Final steps are being taken toward placing an historic rural bridge into the People Trails system in Columbus next year.
A contract to hire a Columbus-based engineering consulting firm to plan and supervise reassembly of the 105-year-old former Newbern Bridge over Haw Creek has been approved by the Bartholomew County commissioners.
While the city and county are each paying $21,500 for their share of the contract with Strand Associates, the total engineering cost for restoring the bridge a few blocks south of 25th Street will be $216,000, Bartholomew County Highway engineer Danny Hollander said.
“That’s a lot of money to put into that old bridge,” commissioner Larry Kleinhenz said Monday. “But once it’s done, it will be a really nice asset.”
Eighty percent of the engineering cost, or $172,800, will be reimbursed by the federal government, Hollander said.
Barring unforeseen circumstances, construction bids are expected to be awarded in February or March, with actual work on the pedestrian/bicyclist crossing likely to get underway in April or May, Hollander said.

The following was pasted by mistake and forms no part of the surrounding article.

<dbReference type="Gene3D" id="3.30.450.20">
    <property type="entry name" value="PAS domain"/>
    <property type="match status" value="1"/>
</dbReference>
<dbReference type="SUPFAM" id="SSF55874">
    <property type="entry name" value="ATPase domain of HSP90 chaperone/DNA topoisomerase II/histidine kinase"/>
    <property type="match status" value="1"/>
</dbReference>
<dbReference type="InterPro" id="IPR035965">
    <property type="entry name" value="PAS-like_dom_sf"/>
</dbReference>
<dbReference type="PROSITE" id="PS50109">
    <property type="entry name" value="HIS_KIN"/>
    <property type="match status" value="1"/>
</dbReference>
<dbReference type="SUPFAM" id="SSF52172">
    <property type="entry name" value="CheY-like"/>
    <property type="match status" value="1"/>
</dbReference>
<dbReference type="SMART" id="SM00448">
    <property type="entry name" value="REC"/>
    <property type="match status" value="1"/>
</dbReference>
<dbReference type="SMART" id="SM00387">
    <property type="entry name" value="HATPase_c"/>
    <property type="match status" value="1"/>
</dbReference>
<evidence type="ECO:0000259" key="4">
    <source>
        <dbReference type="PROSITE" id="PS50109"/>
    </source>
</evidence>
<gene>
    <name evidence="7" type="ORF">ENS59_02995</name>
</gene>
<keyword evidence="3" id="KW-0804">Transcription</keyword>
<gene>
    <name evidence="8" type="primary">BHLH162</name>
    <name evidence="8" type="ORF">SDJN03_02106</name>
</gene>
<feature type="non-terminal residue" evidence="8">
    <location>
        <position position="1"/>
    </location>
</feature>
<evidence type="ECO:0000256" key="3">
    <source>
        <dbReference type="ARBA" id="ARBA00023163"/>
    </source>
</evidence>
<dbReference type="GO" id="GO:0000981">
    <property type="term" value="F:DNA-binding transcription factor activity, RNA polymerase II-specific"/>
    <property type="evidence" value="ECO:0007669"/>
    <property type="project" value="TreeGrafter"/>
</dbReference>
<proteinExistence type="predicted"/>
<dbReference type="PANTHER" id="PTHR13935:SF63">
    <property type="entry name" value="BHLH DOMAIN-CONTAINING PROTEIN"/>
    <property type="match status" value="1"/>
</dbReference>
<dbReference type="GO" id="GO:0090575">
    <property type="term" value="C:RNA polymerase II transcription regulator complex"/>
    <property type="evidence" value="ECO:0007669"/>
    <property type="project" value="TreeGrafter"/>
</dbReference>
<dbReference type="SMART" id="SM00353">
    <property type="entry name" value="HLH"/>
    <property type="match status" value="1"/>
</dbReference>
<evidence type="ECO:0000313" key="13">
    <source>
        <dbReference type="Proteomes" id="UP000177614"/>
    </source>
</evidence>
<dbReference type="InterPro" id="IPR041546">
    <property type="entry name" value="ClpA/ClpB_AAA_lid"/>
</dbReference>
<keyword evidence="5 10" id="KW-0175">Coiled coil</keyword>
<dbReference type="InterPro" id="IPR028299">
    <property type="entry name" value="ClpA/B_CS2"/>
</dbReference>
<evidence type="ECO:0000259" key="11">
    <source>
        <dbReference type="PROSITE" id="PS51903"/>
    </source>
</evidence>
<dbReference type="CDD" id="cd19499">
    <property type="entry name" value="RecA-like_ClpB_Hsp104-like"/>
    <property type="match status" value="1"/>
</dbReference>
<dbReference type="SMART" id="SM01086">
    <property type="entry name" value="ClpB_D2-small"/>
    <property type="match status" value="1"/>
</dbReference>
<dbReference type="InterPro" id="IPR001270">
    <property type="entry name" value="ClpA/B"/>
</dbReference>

While $744,000 had been set aside for the entire project, as well as related trail upgrades, that amount became insufficient earlier this year due to both inflation and new flood-plain regulations requiring the structure to be erected at a higher elevation, Hollander said.
In response, approval was given in August to allocate an additional $93,112 from federal highway funds maintained by the 12-year-old Columbus Area Metropolitan Planning Organization for the relocation and renovations.
The contract is expected to allow Strand engineer and historic bridge consultant D. Eric Brunn to complete a project he began in 1999, when the commissioners first voted to replace the aging bridge after acquiring $960,000 in federal funding.
But it wasn’t until late February 2015 that the structure was lifted from its foundations over Clifty Creek near the Newbern United Methodist Church – and later moved to Lincoln Park in Columbus for storage.
Factors ranging from unexpected archeological discoveries to state funding snags were responsible for many of the delays.